The employment of Pacific peoples by occupation and industry is then analysed, showing the high representation of Pacific workers in the less-skilled manual jobs in secondary industries but also showing how this pattern is changing as more Pacific people enter skilled white-collar jobs in the expanding service industries. Self-employment among Pacific people, which is more common than in the past, is also discussed.

Employment is of course a key determinant of income, and this is reflected in the wage and salary earnings of Pacific people, which are discussed in the next section. The earnings of Pacific people remain lower than those of the rest of the population, even allowing for differences in employment, education and age. This is also evident in the section on personal annual income, which looks at income from all sources rather than just wages and salaries. The section on household income also shows that households with Pacific occupants tend to be larger and therefore must support more people on less money. This is not only due to the lower earnings from wages and salaries but also to the fact that Pacific people are less likely to have regular income from employment and more likely to be dependent on benefits, as the section on income sources demonstrates.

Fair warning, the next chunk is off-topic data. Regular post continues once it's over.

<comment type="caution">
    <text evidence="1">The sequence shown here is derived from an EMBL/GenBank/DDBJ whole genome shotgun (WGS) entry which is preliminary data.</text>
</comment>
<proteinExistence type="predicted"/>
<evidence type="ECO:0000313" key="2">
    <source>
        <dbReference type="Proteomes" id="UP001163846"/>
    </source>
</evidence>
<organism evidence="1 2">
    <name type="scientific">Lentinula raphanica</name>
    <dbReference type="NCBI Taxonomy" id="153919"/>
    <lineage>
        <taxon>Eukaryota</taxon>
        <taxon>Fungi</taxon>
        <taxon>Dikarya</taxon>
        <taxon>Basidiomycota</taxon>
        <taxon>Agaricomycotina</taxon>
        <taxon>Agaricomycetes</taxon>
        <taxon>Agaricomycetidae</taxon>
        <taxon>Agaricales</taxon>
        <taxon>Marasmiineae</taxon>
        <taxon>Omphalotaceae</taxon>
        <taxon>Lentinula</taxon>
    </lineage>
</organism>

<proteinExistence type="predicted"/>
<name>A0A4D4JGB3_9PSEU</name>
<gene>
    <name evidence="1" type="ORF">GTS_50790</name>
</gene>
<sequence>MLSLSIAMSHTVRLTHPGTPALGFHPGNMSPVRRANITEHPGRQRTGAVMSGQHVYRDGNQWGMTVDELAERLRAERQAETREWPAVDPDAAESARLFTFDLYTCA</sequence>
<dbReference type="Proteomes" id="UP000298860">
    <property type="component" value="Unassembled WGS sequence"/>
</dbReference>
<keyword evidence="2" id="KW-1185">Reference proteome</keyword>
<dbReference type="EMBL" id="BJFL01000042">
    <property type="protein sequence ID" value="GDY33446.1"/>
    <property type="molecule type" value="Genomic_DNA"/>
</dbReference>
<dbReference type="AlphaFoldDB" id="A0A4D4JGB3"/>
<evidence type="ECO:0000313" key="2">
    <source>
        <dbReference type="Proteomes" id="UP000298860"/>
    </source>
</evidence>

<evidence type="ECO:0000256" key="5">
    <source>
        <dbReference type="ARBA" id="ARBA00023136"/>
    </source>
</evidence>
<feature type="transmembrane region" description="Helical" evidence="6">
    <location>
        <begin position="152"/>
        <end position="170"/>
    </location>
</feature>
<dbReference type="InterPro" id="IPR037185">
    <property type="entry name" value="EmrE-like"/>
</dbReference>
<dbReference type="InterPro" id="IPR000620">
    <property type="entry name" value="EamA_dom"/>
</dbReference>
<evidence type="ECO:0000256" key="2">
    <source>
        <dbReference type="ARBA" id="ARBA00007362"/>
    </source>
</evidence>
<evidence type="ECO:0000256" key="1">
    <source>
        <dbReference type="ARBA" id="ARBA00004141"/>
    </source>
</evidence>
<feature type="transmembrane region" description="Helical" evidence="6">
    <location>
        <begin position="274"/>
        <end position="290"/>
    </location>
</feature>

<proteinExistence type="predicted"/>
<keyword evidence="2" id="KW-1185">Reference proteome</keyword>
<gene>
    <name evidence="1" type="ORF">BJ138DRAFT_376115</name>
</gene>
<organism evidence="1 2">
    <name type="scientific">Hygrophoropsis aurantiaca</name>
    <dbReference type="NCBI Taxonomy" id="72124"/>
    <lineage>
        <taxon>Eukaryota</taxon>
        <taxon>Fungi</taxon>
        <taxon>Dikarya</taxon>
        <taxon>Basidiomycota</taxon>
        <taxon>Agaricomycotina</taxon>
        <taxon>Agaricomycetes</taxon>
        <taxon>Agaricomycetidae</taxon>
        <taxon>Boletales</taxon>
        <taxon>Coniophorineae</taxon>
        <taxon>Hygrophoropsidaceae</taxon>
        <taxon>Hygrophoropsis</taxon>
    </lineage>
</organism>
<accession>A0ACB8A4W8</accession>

Income in turn determines the type of housing people can afford, and as the section on housing and amenities illustrates, Pacific people are less likely than others to own their own homes and tend to live in homes that are more crowded than others - although cultural as well as economic reasons contribute to this pattern. This section also shows that Pacific people have less access than others to motor vehicles, telephones and the Internet.

The report concludes by tying together the recent trends and looking forward to what the future may hold for Pacific peoples in New Zealand. If recent patterns of economic development in the Pacific population are to be built upon and if the disparities between Pacific peoples and others are to be addressed, it is important that both Pacific people and policy makers are well informed on how the Pacific population is faring economically and socially and the factors influencing their changing economic status. This report is a contribution to that objective.

The contents of these files are in Adobe Acrobat Reader format. If you do not have the Adobe Acrobat Reader you may download the reader to view or print this file.

Published in June 2002
Catalogue code 01.036.0001
ISSN 0-478-26908-0
Price, per title $25.00